John J. Audubon, Pl. 371 Cock of the Plains, Birds of America, Havell Edition, 1827–1838, Hand-colored Engraving

$17,000 this week only (list price $22,000). Offer expires 9-4-2017

Laura Oppenheimer


John J. Audubon, Pl. 371 Cock of the PlainsThe Birds of America, Havell edition, 1827–1838, Hand-colored engraving

Acquire a superb Havell edition aquatint engraving by John J. Audubon, Plate 371, Cock of the PlainsTetrao urophasianus (Bonap.), available this week only at a substantial discount. The current name is greater sage grouse, Centrocercus urophasianus (Bonaparte).

A female (left) and a male (right) are depicted on a grassy plateau overlooking a plain and mountains in the distance. Audubon did not explore the western United States. The birds, depicted in fine detail, were executed by J. J. Audubon from specimens he purchased from naturalists Thomas Nuttall (1786–1859) and John Townsend (1809–1851). They collected most of the western birds Audubon depicted while they were on the Nathaniel Wyeth Expedition to the Oregon Country in 1834. It has been suggested that Audubon's son, Victor Gifford, contributed the grassy habitat in the foreground of the picture plane. The mountains and plains behind the birds in the background were added later, probably by the engraver, Robert Havell, Jr.   

Townsend and Nuttall, and others, also contributed eye-witness accounts that Audubon included in his text description of the habits and range of this bird. In the Ornithological Biography, Audubon writes,

Although the Cock of the Plains has long been known to exist within the limits of the United States, the rugged and desolate nature of the regions inhabited by it has hitherto limited our knowledge of its habits to the cursory observations made by the few intrepid travellers who, urged by their zeal in the cause of science, have ventured to explore the great ridge of mountains that separate our western prairies from the rich valleys bordering on the Pacific Ocean. Two of these travellers, my friends Mr. TOWNSEND and Mr. NUTTALL, have favoured me with the following particulars respecting this very remarkable species, the history of which, not being myself personally acquainted with it...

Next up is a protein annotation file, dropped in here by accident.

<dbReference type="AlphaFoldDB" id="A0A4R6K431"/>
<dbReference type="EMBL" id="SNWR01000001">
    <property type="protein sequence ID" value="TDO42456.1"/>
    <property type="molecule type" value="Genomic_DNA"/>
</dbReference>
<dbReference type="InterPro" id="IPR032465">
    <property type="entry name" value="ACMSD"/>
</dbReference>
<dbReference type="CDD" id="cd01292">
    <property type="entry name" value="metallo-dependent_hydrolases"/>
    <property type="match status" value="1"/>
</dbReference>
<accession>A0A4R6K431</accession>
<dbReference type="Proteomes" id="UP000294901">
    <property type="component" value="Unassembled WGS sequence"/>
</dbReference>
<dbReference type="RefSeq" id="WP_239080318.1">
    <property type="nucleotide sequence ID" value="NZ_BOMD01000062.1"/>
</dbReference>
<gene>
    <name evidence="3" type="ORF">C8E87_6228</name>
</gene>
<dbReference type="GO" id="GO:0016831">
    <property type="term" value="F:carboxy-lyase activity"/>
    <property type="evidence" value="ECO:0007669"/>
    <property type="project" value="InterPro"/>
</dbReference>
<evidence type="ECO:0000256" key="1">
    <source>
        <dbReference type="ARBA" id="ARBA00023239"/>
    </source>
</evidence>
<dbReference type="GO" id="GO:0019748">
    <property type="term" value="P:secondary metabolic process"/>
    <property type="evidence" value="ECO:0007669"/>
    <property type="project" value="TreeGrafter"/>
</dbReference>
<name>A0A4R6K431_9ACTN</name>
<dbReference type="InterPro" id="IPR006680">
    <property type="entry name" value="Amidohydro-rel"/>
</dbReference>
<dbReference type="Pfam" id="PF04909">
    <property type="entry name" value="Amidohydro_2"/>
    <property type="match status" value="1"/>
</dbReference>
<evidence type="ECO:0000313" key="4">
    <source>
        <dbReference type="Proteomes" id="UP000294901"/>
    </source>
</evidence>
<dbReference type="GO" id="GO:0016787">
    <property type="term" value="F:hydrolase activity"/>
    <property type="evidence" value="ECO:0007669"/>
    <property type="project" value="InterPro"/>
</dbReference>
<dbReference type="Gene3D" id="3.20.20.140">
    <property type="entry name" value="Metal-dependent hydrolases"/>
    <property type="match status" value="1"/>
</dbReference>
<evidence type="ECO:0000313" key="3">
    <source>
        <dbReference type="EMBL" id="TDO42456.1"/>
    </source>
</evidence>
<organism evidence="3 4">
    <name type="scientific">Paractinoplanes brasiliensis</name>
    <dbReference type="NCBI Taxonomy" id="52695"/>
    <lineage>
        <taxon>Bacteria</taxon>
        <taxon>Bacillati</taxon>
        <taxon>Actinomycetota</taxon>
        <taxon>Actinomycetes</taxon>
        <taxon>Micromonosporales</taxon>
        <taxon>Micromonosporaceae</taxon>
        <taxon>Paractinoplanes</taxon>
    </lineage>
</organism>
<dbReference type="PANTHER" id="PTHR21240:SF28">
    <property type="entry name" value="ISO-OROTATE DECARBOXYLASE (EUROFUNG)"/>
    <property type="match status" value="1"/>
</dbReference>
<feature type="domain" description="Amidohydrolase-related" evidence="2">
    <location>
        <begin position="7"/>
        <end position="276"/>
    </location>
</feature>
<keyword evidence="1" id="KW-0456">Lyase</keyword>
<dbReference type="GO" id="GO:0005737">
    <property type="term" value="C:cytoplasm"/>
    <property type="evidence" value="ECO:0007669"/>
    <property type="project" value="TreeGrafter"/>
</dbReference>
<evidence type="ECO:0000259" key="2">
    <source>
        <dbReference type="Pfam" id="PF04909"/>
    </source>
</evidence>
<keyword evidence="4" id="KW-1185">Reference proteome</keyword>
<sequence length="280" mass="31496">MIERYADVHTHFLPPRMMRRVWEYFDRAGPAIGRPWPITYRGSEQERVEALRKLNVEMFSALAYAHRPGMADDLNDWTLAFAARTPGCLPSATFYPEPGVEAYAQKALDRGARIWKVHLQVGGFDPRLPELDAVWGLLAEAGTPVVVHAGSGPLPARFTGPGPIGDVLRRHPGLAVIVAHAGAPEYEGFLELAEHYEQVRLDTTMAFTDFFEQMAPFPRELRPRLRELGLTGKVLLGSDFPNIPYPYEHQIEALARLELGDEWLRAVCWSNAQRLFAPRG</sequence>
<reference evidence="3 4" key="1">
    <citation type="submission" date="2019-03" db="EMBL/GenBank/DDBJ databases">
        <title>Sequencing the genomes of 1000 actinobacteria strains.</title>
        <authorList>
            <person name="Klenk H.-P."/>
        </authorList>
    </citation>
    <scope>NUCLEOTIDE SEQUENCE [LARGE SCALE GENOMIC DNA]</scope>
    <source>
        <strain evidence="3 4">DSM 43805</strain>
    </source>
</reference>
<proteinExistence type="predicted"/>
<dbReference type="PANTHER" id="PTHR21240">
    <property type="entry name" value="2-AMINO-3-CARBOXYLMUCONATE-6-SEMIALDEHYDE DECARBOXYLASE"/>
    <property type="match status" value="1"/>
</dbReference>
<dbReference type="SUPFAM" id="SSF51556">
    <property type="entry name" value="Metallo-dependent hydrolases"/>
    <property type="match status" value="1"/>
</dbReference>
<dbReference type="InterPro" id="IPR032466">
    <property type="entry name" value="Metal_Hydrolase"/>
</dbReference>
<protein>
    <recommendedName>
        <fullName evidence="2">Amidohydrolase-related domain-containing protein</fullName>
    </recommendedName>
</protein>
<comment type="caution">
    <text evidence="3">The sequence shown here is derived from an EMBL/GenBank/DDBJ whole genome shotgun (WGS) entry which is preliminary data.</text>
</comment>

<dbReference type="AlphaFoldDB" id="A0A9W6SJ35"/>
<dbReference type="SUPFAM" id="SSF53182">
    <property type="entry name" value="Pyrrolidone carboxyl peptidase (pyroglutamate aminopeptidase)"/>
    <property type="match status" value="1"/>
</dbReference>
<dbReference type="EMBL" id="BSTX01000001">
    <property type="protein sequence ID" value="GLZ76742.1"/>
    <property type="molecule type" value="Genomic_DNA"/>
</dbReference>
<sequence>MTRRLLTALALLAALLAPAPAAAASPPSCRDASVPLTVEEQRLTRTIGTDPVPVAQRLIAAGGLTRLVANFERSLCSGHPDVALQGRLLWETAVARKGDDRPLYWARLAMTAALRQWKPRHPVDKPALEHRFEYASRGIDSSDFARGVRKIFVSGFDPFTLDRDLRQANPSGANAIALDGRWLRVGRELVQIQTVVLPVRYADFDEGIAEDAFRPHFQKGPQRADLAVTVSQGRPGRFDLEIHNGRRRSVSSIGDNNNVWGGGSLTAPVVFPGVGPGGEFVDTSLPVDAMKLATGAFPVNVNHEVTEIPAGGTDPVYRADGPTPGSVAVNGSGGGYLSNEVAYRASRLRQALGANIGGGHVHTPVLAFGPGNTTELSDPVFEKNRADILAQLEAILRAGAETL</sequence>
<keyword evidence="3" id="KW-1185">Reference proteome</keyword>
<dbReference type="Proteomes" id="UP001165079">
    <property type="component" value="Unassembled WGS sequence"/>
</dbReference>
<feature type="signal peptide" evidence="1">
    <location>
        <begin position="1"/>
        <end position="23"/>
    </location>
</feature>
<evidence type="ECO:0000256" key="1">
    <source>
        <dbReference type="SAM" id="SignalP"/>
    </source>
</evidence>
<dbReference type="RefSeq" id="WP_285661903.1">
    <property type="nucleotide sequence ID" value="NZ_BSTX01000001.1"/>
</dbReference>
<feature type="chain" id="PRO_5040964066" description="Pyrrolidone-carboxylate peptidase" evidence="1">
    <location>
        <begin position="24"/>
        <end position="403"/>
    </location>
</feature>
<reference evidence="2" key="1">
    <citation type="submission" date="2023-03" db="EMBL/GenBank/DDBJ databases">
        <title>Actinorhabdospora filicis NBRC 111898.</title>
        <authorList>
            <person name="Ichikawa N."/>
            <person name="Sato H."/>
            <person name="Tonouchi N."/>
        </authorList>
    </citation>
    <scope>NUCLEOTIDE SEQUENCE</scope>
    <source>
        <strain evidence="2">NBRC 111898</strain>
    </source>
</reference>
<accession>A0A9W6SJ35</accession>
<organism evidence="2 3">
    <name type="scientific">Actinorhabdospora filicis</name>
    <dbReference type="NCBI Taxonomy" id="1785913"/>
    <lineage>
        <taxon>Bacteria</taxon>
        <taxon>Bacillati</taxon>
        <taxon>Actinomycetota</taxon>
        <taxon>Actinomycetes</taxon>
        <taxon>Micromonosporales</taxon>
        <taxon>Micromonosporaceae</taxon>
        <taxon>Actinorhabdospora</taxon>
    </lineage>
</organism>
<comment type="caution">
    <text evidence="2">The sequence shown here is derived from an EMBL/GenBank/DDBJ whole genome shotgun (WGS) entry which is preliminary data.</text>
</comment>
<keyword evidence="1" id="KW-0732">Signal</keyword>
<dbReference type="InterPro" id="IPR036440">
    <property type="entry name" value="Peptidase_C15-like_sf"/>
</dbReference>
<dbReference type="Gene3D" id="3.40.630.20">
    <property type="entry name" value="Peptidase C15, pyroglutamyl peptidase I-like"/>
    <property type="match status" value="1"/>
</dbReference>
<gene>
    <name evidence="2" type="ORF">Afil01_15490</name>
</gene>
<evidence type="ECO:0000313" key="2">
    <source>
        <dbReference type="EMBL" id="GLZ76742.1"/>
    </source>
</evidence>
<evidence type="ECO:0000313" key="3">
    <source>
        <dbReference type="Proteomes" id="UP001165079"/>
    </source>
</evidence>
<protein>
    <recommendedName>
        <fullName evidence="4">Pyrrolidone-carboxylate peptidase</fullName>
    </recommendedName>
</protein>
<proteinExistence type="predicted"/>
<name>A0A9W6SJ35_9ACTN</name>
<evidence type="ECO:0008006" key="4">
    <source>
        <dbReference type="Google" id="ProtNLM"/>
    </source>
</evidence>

"Tetrao Urophasianus, Pi-imsh of the Wallah Wallah Indians, Mak-esh-too-yoo of the Nezpercee Indians, is first met with about fifty miles west of the Black Hills. We lose sight of it in pursuing the route by the Snake river until we reach Wallah Wallah, on the banks of the Columbia, near the mouth of Lewis river. This bird is only found on the plains which produce the worm-wood (Artemisia), on which plant it feeds, in consequence of which the flesh is so bitter that it is rejected as food. It is very unsuspicious, and easily approached, rarely flies unless hard pressed, runs before you at the distance of a few feet, clucking like the common hen, often runs under the horses of travellers when disturbed, rises very clumsily, but when once started, flies with rapidity to a great distance, and has the sailing motion of the Pinnated Grouse. In the autumn they frequent the branches of the Columbia river, where they feed on a narrow-leaved plant. At this time they are considered good food by the natives, who take great quantities of them in nets. J. K. TOWNSEND."

A richly hand-colored engraving in pristine condition. Engraved, printed, and colored by R. Havell & Son in London, J. Whatman paper, 1837, double-elephant size, 25.5 x 38.625 inches.

Renowned for his legendary undertaking to depict all the birds of America, the images John James Audubon (1785–1851) created for his great work, the Birds of America, are icons of nineteenth-century art.